By Dan Treadway
February 14, 2014

via Getty Images via Getty Images

NBC has been steadfast in defending its tape-delayed coverage of the Winter Olympics in the face of numerous complaints circulating the internet. NBC Sport's chairman Mark Lazarus went so far as to tell reporters that "for most viewers, it just doesn’t matter."

On Friday, the network was called out for their questionable "plausibly live" (but in actuality very tape-delayed) coverage of the men's short program,  in which broadcasters let on that Russian figure skater Evgeni Plushenko might compete despite him announcing his retirement several hours earlier. According to the AP, "The broadcast presented a pre-taped intro about Plushenko as if he were about to start skating, and then came his "surprise" withdrawal. By this point, it was already 10 hours old and the story of the day."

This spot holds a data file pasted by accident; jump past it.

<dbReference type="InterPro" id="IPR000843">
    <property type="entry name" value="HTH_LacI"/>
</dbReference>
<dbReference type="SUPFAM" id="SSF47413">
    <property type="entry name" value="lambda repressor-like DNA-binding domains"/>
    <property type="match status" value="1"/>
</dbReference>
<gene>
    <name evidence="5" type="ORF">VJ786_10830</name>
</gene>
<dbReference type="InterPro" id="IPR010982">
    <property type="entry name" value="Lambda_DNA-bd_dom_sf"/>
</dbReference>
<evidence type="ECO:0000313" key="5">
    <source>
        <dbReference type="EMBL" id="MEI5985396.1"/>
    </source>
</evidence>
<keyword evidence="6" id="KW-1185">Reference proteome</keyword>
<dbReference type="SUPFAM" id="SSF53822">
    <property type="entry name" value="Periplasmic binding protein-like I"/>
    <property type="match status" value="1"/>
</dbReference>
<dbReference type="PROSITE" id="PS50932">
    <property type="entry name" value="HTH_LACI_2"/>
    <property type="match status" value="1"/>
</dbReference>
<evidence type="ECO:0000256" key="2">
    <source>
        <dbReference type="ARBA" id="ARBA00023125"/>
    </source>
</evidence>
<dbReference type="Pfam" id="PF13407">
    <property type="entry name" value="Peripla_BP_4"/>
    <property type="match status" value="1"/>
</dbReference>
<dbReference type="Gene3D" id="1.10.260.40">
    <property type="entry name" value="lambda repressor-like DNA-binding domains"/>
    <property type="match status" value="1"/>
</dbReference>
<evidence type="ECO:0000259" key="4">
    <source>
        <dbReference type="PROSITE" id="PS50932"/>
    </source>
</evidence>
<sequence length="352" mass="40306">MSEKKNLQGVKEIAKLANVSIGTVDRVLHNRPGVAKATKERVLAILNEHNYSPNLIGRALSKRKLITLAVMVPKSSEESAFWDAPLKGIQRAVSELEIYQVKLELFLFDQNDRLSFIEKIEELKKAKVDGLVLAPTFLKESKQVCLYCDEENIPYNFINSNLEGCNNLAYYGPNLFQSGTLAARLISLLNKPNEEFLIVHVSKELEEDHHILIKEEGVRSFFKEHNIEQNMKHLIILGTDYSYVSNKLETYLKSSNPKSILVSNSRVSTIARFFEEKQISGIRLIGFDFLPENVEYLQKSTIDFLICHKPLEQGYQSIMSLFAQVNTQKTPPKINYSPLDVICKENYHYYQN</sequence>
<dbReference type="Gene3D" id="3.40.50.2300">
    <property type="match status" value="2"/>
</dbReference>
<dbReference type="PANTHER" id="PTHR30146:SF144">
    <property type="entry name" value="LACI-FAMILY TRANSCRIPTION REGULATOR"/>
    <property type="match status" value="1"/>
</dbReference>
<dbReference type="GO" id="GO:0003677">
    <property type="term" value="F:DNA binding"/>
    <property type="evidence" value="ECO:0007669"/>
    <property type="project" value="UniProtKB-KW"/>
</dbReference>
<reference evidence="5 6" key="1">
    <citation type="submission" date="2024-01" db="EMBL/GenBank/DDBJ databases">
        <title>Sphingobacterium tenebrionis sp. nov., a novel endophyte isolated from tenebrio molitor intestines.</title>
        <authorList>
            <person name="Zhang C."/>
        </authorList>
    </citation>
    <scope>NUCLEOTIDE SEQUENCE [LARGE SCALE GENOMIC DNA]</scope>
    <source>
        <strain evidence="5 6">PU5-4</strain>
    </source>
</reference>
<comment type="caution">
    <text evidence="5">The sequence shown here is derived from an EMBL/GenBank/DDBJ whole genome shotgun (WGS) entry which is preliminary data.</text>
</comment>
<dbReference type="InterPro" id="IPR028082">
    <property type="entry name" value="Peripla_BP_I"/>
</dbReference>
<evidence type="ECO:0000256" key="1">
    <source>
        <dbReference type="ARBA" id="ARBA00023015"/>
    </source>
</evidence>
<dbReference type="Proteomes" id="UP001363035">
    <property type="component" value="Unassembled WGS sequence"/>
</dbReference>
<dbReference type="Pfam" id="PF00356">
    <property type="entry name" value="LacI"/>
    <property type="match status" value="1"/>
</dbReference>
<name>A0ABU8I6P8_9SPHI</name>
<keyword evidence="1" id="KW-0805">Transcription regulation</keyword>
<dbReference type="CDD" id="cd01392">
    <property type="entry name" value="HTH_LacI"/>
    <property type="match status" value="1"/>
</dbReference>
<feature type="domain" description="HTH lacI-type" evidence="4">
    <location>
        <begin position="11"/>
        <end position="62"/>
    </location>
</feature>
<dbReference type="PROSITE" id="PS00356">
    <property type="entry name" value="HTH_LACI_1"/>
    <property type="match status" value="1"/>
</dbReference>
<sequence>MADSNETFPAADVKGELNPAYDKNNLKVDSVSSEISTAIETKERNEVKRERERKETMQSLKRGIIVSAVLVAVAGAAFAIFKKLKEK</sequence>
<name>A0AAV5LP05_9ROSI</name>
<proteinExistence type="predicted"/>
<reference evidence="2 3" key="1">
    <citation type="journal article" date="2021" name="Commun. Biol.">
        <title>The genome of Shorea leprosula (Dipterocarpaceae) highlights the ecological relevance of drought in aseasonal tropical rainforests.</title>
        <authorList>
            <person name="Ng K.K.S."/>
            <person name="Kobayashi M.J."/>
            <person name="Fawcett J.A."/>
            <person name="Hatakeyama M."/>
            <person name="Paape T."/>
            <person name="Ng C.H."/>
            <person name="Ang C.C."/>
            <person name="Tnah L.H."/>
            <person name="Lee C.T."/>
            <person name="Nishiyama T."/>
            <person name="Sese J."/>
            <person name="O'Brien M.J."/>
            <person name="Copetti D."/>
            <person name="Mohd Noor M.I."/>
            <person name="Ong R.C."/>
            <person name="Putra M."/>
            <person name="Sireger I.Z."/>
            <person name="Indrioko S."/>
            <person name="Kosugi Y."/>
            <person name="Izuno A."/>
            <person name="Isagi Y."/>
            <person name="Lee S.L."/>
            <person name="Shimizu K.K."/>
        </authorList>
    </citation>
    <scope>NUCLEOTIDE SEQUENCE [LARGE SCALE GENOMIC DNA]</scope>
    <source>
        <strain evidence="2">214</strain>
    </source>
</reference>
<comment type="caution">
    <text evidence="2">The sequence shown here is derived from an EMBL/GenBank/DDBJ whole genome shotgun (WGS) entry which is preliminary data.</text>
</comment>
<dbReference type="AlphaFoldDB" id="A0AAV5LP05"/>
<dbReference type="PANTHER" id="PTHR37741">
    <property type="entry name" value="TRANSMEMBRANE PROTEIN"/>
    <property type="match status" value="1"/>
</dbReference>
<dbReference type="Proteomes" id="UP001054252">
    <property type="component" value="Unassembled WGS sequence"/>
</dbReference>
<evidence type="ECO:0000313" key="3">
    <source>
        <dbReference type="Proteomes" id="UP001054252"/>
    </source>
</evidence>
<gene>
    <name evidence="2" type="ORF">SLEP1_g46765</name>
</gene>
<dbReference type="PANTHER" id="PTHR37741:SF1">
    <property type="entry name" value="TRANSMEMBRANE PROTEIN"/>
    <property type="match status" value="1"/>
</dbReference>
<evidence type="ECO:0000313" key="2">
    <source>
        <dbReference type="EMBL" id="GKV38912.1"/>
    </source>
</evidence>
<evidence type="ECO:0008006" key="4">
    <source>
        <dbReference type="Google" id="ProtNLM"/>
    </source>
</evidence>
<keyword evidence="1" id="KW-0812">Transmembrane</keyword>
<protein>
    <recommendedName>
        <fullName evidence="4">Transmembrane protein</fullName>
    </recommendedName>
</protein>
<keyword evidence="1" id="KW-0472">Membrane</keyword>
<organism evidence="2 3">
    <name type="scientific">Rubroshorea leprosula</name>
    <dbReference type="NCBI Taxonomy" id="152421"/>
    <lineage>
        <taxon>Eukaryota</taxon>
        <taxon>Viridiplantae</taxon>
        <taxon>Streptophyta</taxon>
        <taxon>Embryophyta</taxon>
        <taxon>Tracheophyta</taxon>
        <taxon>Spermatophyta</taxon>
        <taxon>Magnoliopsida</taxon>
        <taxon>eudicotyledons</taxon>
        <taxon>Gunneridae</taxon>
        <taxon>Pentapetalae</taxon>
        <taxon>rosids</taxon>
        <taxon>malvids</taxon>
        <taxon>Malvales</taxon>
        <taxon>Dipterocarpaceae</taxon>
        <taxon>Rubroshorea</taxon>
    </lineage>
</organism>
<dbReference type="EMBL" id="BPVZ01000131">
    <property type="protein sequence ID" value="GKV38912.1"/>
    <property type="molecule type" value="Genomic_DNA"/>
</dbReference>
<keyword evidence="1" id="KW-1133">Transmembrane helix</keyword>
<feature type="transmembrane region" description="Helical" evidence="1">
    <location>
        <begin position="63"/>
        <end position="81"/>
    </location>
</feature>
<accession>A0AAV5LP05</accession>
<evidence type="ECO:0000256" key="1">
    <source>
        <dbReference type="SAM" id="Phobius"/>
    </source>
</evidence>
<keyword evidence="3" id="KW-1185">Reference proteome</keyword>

Such incidents present that more troubling aspect of such coverage, which came about in 1992, when information such as Plushenko's retirement wasn't widely spread on the web the moment it occurred. Cutting off non-cable subscribers from experiencing wide coverage of the Olympics is shortsighted enough as it is. The network's leadership should think better of their audience than to outright mislead them.



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